What are your special skills? What could you talk about for hours? This prompt allows you to showcase your greatest passions while also demonstrating your fit. Neat! A savvy applicant will think not just about the content of the course, but also the resources available at Tufts. Your why essay research will continue to serve you well on this prompt, but make sure you have a feel for how the program works. Presenting a course that uses the right terminology and follows the basic structure of other student-led courses will demonstrate your attention to detail and commitment to the school without you ever having to say it outright. In other words, geek out but be informed! Once you’ve got the basic structure down, the sky is the limit! Have fun and don’t overthink it. Writing up your dream course will show admissions a lot about the way your mind works. Nothing is too silly or out there. Maybe you’d want to spend a semester unpacking the nature of fame in the digital age: from influencers to trolls. Perhaps you grew up on a dairy farm and you’d want to teach a practical on the chemistry of cheese-making. This is a great way to reveal something new about yourself, show what you know about your major, and/or demonstrate how well-rounded your interests actually are.

Applicants to the BFA or 5-Year BFA+BA/BS Combined Degree at the SMFA at Tufts answer the following two questions:

      1. Which aspects of the Tufts curriculum or undergraduate experience prompt your application? Why SMFA at Tufts? (200-250 words)

This question is extremely similar to the first prompt of the School of Arts and Sciences application, and the same advice applies here. So scroll up for the nitty gritty. But keep in mind that Tufts want to know why you have specifically chosen the SMFA program, so go beyond the basic school details and drill into the details about the arts education you expect to receive. Why get a BFA rather than a BA? What goals will this degree help you achieve?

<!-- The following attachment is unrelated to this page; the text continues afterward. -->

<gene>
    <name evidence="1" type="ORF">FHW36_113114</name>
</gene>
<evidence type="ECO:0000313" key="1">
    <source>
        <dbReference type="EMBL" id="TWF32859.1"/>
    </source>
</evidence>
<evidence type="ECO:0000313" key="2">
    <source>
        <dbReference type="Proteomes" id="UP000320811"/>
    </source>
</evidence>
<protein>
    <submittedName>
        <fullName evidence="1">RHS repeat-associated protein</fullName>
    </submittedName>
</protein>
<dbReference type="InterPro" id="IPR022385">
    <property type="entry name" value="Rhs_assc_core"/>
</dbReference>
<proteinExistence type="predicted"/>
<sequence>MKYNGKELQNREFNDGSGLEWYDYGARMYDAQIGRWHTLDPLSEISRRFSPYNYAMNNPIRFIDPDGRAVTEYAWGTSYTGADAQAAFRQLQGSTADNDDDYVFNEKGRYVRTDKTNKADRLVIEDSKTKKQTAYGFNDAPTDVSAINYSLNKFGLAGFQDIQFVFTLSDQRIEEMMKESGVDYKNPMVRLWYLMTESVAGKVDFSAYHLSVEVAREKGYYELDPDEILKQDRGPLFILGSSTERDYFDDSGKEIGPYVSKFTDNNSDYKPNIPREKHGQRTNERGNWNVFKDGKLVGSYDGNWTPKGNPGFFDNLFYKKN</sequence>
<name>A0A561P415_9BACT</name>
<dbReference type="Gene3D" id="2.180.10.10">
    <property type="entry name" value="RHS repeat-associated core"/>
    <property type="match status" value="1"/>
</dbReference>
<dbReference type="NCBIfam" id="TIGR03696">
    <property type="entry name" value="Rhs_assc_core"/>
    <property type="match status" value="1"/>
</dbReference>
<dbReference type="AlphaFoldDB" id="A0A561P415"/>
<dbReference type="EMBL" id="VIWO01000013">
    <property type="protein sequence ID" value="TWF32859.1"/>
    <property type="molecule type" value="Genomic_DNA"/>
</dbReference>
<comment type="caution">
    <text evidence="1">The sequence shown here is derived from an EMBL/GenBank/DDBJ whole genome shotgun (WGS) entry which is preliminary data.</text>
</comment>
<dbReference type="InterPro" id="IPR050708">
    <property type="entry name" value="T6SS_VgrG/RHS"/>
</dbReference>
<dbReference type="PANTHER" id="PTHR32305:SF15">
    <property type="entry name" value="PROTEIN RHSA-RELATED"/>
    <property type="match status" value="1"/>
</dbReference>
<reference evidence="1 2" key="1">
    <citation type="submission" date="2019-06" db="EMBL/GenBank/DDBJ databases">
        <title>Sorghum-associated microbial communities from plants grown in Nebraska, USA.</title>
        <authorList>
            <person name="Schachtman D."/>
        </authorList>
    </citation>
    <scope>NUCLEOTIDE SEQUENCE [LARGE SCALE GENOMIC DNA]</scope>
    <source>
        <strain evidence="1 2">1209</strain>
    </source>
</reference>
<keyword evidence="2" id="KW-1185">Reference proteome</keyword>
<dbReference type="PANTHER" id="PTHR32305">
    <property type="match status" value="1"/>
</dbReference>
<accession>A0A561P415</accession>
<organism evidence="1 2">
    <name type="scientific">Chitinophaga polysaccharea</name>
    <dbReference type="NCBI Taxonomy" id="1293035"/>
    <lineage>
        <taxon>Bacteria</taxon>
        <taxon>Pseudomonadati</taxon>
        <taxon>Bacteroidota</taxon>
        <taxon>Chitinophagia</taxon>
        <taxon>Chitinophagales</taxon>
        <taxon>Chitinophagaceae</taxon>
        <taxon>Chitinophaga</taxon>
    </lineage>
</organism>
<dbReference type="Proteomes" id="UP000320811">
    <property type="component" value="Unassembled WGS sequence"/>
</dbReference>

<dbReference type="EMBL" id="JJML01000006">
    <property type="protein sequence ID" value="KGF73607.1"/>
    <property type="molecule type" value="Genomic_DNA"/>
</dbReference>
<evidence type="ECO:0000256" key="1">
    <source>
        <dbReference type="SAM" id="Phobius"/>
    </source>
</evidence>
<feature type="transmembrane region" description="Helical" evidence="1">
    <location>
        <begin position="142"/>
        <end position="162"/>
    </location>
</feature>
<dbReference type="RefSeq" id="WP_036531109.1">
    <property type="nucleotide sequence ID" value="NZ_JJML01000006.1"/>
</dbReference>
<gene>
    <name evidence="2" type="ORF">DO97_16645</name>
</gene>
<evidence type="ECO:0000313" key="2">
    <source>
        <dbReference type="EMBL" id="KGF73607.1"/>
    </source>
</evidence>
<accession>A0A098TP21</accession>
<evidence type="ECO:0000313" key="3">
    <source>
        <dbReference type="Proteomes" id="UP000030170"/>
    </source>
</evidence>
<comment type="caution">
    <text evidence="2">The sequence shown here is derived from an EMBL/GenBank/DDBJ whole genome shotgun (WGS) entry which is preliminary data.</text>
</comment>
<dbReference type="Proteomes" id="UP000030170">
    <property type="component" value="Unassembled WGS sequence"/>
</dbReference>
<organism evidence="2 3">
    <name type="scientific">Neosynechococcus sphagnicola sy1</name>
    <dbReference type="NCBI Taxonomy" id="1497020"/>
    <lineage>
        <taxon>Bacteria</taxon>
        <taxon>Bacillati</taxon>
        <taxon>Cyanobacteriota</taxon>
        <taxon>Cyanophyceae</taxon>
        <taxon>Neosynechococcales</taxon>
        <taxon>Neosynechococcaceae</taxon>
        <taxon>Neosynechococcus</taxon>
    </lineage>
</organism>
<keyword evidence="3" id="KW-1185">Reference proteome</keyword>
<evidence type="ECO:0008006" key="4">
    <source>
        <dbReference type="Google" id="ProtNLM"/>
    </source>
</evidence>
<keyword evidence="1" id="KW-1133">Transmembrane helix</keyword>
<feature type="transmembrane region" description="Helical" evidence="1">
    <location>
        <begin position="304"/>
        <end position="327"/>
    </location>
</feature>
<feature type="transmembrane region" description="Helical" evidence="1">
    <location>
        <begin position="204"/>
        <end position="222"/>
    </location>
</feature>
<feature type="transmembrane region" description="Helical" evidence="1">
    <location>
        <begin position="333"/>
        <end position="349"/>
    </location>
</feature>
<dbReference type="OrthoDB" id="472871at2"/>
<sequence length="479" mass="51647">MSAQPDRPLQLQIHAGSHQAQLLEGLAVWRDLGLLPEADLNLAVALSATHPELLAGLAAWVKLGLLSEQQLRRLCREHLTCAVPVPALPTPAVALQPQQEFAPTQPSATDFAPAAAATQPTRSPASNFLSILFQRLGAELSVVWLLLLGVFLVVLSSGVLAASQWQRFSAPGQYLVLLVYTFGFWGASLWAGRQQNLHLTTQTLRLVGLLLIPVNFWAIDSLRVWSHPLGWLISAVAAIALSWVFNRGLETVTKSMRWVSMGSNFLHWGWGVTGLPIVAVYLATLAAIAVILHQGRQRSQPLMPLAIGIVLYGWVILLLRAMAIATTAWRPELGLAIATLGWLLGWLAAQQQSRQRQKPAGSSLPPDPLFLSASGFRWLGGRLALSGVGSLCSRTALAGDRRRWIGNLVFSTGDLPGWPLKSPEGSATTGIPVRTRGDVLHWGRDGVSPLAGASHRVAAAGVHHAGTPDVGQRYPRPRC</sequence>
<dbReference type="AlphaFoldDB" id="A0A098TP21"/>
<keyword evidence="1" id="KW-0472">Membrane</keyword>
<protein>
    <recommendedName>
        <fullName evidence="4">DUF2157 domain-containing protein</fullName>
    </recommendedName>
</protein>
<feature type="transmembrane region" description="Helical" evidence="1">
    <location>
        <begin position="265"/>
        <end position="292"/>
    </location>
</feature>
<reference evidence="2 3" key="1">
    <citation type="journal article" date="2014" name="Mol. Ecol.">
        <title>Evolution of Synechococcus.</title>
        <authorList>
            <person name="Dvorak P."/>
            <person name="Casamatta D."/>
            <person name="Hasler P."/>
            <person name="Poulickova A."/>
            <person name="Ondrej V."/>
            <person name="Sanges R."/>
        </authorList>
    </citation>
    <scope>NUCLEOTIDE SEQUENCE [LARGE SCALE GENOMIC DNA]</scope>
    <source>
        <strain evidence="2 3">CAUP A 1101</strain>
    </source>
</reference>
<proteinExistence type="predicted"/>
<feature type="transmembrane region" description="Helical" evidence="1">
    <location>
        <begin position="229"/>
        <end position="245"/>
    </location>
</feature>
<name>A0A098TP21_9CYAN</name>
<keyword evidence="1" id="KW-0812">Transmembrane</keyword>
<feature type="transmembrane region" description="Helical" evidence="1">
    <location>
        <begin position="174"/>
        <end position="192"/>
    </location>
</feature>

2. Art has the power to disrupt our preconceptions, shape public discourse, and imagine new ways of being in the world. Whether you think of Ai Weiwei’s work reframing the refugee crisis, Kehinde Wiley and Amy Sherald’s portraits of the Obamas reimagining portrait painting on a national scale, or Yayoi Kusama’s fanciful Infinity Mirrors rekindling our sense of wonder, it is clear that contemporary art is driven by ideas. What are the ideas you’d like to explore in your work? (200-250 words)    

This is it! Your mission statement as an artist. We couldn’t possibly assume what issues you’d like to tackle or how, but we’d advise you to pay close attention to the way the prompt frames the three examples of Ai Weiwei, the Obamas’ portraits, and Yayoi Kusama. Each example goes beyond the question of craft or material to the purpose of their work. So: what matters to you? Where does your inspiration come from? What change or impact would you like to inspire in your audience? While this is an inherently philosophical question, try to anchor your response with concrete details from your personal experience. Explain how you came to care so deeply about a particular issue and how it found a way into your art.

Please note: the information below relates to last year's essay prompts. We are going to update this guide with the prompts for 2021-22 as soon as they become available. Check back soon!